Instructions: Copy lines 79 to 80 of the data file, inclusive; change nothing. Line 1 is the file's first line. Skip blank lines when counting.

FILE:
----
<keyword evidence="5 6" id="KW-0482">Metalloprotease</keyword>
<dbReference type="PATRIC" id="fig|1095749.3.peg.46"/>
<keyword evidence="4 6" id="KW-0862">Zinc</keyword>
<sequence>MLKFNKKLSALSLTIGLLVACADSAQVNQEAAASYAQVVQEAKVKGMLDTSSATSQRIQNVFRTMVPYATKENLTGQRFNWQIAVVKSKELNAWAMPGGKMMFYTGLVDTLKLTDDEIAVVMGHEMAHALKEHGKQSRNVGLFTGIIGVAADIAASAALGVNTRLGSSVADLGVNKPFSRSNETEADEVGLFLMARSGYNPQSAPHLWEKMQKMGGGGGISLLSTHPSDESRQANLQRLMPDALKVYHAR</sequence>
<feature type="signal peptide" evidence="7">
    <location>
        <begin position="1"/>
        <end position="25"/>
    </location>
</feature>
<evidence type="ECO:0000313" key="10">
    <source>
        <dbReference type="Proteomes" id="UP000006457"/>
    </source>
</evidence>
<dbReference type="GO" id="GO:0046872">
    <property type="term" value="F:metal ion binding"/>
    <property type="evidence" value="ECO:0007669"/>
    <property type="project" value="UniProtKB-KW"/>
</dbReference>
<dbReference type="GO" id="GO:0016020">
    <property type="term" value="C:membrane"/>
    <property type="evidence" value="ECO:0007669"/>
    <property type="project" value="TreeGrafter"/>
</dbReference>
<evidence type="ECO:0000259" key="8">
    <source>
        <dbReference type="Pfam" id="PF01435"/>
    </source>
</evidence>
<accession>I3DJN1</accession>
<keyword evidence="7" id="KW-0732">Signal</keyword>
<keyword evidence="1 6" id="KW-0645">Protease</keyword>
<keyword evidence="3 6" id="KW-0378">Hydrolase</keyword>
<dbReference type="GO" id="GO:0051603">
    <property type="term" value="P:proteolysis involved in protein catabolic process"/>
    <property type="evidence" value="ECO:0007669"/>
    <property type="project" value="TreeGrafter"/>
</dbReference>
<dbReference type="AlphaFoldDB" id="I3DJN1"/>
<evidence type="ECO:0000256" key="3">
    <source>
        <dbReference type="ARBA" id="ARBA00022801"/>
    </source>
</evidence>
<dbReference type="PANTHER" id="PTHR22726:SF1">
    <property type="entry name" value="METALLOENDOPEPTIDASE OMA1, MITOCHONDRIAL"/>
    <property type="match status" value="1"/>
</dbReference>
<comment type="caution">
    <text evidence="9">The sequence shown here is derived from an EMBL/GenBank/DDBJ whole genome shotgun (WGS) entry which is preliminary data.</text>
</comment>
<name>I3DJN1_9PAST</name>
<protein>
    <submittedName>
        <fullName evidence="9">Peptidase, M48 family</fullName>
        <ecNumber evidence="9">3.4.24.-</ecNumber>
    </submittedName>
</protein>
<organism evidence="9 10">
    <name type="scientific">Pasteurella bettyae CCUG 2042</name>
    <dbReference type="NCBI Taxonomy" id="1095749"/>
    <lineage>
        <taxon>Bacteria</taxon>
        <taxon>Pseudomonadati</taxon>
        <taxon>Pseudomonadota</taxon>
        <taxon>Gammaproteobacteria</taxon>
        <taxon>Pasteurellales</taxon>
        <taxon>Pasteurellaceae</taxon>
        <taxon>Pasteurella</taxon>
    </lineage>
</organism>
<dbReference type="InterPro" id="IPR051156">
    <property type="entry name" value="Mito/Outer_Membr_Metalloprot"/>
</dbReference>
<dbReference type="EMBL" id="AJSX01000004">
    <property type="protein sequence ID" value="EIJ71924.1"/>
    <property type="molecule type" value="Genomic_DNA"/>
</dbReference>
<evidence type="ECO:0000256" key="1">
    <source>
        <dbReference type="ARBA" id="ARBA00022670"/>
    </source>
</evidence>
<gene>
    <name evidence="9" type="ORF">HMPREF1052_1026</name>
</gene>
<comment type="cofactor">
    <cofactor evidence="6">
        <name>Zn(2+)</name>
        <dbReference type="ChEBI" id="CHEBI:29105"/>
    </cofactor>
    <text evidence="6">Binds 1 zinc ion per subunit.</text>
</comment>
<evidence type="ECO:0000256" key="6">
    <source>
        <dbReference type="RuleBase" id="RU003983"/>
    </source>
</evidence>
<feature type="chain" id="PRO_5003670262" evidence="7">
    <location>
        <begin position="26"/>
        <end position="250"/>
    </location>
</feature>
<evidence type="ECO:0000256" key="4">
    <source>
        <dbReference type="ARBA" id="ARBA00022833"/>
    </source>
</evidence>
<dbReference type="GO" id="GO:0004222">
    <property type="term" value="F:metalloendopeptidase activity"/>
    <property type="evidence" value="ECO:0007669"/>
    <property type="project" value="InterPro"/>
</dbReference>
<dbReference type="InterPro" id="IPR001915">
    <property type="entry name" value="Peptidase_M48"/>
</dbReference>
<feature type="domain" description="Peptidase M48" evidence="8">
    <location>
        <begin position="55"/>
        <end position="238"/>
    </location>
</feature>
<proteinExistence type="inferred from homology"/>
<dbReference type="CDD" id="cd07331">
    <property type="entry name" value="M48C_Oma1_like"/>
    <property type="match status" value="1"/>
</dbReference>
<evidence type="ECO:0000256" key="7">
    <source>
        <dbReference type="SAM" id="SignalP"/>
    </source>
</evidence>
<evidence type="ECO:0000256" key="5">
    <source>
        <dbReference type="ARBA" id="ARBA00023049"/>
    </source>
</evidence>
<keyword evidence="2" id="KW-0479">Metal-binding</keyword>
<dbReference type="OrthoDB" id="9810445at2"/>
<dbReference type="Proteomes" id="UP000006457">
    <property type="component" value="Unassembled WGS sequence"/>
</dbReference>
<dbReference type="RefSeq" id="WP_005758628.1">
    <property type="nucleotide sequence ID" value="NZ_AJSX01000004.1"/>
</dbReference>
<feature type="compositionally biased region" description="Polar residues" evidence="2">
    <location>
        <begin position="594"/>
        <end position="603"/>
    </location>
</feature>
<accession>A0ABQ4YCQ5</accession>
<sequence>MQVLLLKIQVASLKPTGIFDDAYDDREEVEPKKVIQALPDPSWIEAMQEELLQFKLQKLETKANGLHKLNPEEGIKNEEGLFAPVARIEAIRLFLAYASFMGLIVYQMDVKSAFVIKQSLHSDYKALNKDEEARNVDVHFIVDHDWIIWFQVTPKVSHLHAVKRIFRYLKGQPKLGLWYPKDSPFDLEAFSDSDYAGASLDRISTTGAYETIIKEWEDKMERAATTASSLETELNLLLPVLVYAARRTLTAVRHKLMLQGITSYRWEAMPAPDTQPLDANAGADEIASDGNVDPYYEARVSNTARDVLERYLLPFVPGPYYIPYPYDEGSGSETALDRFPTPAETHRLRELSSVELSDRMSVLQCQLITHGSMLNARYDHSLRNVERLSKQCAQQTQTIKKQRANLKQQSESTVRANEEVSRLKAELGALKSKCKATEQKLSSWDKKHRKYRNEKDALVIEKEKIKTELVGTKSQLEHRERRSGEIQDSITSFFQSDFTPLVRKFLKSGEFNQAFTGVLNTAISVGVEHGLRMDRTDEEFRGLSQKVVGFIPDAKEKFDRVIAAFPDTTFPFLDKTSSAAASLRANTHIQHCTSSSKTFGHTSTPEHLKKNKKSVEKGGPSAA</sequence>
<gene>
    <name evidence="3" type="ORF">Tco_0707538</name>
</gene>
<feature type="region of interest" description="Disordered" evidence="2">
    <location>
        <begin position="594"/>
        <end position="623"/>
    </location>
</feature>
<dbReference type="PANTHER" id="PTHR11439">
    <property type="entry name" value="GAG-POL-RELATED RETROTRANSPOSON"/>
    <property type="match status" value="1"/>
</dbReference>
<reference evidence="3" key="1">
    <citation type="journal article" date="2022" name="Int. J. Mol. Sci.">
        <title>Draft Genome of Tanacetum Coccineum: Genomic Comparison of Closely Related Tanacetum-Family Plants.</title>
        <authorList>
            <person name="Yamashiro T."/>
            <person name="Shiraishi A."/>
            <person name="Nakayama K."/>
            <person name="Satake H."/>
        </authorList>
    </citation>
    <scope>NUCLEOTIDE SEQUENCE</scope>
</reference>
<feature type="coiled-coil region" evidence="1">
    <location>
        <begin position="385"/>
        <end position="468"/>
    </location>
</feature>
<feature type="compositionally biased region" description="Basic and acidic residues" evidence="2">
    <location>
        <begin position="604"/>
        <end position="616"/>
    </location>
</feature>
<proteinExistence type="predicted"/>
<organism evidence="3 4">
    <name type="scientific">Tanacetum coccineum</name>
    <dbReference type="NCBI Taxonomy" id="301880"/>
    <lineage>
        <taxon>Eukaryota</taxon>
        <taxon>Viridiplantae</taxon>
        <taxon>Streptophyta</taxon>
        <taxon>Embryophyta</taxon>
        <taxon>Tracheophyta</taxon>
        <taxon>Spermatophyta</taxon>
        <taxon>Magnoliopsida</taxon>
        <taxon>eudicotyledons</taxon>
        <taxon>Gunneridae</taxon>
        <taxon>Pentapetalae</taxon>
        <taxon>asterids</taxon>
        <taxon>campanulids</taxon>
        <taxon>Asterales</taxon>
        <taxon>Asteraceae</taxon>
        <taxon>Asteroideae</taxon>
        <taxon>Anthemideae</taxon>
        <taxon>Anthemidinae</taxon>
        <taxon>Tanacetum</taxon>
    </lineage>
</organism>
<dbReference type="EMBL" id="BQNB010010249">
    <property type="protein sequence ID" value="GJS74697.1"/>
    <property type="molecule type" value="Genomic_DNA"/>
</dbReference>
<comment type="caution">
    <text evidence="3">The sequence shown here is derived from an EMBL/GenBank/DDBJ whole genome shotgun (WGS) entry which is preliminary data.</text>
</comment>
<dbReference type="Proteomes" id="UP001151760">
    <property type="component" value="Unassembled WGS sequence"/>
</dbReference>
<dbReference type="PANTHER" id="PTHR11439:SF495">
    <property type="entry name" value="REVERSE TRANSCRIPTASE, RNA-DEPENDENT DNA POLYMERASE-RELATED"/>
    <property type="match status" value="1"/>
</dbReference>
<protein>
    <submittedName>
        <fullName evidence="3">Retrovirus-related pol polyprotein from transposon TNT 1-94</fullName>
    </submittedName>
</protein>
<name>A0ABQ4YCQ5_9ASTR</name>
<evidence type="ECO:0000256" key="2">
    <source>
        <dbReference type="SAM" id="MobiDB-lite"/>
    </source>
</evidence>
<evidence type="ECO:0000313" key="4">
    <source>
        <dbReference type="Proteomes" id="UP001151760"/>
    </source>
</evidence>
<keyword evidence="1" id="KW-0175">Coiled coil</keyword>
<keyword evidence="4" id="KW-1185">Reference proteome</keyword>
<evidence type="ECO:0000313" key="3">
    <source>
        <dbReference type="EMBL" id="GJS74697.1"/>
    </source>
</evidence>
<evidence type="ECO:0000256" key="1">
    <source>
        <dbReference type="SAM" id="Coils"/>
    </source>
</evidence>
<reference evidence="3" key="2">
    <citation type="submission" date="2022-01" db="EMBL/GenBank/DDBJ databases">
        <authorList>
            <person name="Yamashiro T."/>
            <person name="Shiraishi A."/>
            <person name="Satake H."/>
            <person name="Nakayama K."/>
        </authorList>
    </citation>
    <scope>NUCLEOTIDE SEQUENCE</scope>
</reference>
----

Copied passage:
</dbReference>
<evidence type="ECO:0000256" key="1">